Euclid's Elements - A 2,500 Year History
Bob Gardner
East Tennessee State University
Department of Mathematics and Statistics
Johnson City, TN 37614


The Elements - Heiberg and Heath

The most popular and widely available version of The Elements today is the so-called "Heiberg/Heath" translation. For this reason, we explore the history of this edition in more detail.



Johan Ludvig Heiberg
(1854-1928)
Image from: Wikipedia
Johan Ludvig Heiberg lived from 1854 to 1928. He was a professor of Classical Philology at the University of Copenhagen. His publications (which number over 200) include translations of Archimedes, Apollonius of Perga, and, most important to us, Euclid. He also studied the famous Archimedes Palimpsest in 1906. He studied several extant editions of The Elements when writing his Euclidis Elementa which was published between 1883 and 1888. He was attempting to create a Greek edition of The Elements similar to Euclid's original version.



Image from: Isis, Vol. 11, No. 2 (Dec., 1928), pp. 367-374

Image from: Wikipedia
Richard J. Trudeau in The Non-Euclidean Revolution [page 23; Birkhauser 1987] says "...a new Greek text was compiled in the 1880s by the Danish philologist [linguist] Johan L. Heiberg, which is probably the closest scholars will ever come to reconstructing the original." The Perseus Digital Library of Tufts University (http://old.perseus.tufts.edu/) has a copy of this text available online. Heiberg used many of the manuscripts mentioned above, in particular the Bodleian Manuscript and Vatican Manuscript Number 190.



Sir Thomas Little Heath
1861-1940
Image from The MacTutor History of Mathematics archive.
Sir Thomas Little Heath, an Englishman, attended Trinity College in Cambridge. He worked for English government from 1884 to 1926 as the Joint Permanent Secretary of the Treasury and Auditor of the Civil List. Even though he held down a full-time job, he was still able to produce some of the most important translations of classical Greek mathematicians [Smith 1936].


Heath's first publication was Diophantos of Alexandria: a Study in the History of Greek Algebra, which appeared when he was only twenty-four years of age, (1885) and a second, more scholarly edition appearing in 1910. His second work was Apollonius of Perga, Treatise on Conic Sections, which appeared in i896. The third book published by him was The Works of Archimedes in 1897. It is probable that the most important of Sir Thomas Heath's works is The Thirteen Books of Euclid's Elements, the object of our interest. This was published in three volumes in 1908 with a second edition appearing in 1926. In 1912 a new edition of the Works of Archimedes included the Method of Archimedes with commentaries as a supplement. Heath expanded his horizons in 1913 to include the history of Greek astronomy when he came out with Aristarchus of Samos - The Ancient Copernicus. In 1920 Heath published a little book entitled Euclid in Greek, Book I, with Introduction and Notes which offered a Greek version of Euclid with English commentary. After Heath's version of Euclid, probably his best known work is his History of Greek Mathematics, which is said to be the most satisfactory treatment of the subject that we have in any language [Smith 1936].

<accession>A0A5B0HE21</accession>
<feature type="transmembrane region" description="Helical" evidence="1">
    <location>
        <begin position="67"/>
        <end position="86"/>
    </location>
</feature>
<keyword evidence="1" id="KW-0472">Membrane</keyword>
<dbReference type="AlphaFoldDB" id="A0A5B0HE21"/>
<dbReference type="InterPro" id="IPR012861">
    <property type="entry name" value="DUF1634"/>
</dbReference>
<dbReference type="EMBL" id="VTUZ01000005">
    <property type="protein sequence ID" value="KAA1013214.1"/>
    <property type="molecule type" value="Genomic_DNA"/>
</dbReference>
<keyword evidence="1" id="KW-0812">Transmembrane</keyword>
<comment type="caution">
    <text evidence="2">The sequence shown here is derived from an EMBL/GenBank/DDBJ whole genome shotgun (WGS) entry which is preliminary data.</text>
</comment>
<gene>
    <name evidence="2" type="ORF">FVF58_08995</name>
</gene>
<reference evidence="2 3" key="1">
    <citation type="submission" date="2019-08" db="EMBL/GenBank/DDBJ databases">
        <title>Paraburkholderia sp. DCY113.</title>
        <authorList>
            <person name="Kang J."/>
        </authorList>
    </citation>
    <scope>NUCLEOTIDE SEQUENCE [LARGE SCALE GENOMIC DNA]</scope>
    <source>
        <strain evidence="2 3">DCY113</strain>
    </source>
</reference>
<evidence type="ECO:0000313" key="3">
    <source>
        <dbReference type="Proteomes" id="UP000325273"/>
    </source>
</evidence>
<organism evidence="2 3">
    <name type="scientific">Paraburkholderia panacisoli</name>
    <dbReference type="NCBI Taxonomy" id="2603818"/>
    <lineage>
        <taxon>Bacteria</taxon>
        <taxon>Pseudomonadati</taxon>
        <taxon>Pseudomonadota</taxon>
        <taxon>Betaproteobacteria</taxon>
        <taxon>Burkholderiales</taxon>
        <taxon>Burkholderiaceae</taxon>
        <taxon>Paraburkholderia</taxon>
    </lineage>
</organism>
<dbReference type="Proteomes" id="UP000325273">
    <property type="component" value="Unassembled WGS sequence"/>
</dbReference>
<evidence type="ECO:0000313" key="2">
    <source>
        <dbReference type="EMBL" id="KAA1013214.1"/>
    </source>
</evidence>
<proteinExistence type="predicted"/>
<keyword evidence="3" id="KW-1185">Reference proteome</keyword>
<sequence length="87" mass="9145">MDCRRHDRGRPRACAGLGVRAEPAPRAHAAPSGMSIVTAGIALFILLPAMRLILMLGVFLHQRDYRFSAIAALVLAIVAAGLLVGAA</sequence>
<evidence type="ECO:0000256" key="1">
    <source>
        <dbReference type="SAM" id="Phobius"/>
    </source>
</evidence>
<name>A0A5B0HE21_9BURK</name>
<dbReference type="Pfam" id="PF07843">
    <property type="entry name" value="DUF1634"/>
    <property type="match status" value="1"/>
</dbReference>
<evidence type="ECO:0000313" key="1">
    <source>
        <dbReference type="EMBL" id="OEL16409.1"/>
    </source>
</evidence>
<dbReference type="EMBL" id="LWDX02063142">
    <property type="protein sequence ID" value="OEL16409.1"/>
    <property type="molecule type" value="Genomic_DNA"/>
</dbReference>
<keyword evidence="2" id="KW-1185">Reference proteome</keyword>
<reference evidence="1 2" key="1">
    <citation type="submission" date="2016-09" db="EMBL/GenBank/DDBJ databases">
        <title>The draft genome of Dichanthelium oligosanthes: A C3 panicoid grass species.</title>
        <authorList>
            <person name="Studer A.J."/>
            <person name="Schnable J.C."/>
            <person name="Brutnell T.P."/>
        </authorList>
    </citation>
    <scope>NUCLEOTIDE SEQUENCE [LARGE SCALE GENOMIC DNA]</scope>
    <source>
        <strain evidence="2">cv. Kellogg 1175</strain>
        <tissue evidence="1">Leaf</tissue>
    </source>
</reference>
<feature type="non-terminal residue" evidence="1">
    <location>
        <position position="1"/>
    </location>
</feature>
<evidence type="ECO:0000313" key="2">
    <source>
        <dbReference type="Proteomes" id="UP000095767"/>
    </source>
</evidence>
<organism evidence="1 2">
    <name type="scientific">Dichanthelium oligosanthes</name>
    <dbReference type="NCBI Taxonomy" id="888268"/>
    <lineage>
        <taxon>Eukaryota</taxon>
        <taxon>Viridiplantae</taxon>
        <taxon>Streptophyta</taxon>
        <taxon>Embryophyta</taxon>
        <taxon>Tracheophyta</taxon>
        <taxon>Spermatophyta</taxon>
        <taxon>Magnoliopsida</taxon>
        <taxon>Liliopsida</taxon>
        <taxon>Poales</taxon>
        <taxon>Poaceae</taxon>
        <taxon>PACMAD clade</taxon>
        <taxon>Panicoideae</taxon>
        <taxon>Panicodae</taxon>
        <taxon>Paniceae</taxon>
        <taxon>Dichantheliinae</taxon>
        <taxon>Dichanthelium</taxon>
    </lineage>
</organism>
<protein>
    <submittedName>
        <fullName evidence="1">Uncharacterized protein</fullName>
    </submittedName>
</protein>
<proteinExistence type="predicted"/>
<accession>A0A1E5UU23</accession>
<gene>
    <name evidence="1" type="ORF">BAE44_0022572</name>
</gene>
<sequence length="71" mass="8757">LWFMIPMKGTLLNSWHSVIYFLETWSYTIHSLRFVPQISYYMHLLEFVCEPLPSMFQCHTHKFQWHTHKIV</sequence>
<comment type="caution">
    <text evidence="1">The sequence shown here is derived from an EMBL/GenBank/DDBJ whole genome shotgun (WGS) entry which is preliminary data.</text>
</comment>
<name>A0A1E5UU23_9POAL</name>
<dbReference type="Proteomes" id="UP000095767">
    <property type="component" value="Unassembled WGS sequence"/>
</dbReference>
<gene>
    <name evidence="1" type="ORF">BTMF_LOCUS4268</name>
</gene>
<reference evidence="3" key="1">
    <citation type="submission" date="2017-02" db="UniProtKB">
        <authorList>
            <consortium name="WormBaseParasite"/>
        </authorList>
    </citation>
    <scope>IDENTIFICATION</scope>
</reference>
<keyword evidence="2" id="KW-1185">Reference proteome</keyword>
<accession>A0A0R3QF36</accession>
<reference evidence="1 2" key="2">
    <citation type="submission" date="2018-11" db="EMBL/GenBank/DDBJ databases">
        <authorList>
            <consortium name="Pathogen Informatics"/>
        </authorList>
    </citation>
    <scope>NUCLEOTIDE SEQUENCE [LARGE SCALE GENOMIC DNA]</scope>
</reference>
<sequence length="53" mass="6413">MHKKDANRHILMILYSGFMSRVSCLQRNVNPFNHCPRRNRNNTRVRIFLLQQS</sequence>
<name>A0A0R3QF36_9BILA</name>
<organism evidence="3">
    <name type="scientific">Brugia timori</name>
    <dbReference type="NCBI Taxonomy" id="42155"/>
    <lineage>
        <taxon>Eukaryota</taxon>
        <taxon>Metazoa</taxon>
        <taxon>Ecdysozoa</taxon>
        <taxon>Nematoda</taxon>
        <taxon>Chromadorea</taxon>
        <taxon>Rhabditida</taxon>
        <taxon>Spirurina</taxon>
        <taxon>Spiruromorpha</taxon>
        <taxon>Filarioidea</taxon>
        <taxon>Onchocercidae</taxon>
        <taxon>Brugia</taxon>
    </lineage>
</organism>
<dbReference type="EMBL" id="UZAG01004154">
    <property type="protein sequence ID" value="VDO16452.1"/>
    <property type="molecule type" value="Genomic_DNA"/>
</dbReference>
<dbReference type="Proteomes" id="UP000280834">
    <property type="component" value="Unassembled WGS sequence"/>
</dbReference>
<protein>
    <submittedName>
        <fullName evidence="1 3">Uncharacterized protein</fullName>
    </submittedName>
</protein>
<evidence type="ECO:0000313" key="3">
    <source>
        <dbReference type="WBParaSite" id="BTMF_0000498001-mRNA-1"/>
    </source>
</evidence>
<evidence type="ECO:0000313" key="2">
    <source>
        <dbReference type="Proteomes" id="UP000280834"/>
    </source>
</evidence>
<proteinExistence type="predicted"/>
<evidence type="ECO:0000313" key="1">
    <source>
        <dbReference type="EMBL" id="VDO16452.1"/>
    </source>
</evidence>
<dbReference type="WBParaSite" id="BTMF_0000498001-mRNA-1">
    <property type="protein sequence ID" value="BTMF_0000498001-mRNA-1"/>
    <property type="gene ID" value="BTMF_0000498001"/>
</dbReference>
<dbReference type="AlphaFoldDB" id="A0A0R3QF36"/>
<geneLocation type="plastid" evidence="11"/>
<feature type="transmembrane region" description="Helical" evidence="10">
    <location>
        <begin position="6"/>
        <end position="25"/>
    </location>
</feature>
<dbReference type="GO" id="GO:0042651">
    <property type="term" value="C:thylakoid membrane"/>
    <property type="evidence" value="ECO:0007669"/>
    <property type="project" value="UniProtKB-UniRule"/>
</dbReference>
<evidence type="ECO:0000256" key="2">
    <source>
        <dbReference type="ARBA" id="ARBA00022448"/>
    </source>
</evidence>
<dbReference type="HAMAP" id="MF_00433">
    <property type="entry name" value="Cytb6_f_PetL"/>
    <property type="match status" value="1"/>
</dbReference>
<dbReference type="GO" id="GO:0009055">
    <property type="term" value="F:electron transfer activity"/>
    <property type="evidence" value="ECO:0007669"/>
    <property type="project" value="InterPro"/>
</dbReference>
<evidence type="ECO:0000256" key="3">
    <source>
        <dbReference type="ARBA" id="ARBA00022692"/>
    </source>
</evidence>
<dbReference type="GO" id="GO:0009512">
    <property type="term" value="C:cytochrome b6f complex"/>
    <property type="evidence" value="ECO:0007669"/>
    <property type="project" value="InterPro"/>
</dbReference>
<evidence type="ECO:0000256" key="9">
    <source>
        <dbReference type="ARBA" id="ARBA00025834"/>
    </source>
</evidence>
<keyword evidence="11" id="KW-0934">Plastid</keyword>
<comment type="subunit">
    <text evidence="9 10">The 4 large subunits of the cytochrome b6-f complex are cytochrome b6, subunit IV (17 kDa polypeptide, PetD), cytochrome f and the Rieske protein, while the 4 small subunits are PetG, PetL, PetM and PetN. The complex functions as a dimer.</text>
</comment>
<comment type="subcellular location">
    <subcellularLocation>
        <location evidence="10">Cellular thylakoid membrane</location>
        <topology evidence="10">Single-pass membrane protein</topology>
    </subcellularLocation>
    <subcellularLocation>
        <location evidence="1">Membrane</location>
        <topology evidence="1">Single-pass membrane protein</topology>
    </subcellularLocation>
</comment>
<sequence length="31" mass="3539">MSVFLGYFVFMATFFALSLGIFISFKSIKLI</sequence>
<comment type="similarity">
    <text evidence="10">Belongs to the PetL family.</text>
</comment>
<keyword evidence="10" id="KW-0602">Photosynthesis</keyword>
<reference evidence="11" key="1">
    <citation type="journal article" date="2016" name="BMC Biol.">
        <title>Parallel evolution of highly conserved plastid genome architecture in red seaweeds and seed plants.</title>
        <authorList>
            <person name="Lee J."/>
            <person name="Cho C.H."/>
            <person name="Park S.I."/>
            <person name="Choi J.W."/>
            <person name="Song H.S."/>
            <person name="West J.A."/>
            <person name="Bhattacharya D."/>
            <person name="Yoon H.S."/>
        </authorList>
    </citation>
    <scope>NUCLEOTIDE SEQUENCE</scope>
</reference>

Sir Thomas Little Heath
1861-1940
Image from: Smith, David Eugene, "Sir Thomas Little Heath," Osiris, 2 (1936), pp. IV-XXVII.
In addition to his many books, Heath wrote many papers and reviews, along with a number of articles for the various editions of the Encyclopaedia Britannica. This prolific person was instrumental in getting Euclid to the English speaking audience of the 20th century and beyond.


Go to the next section: The Local History of The Elements.

Last revised November 14, 2009.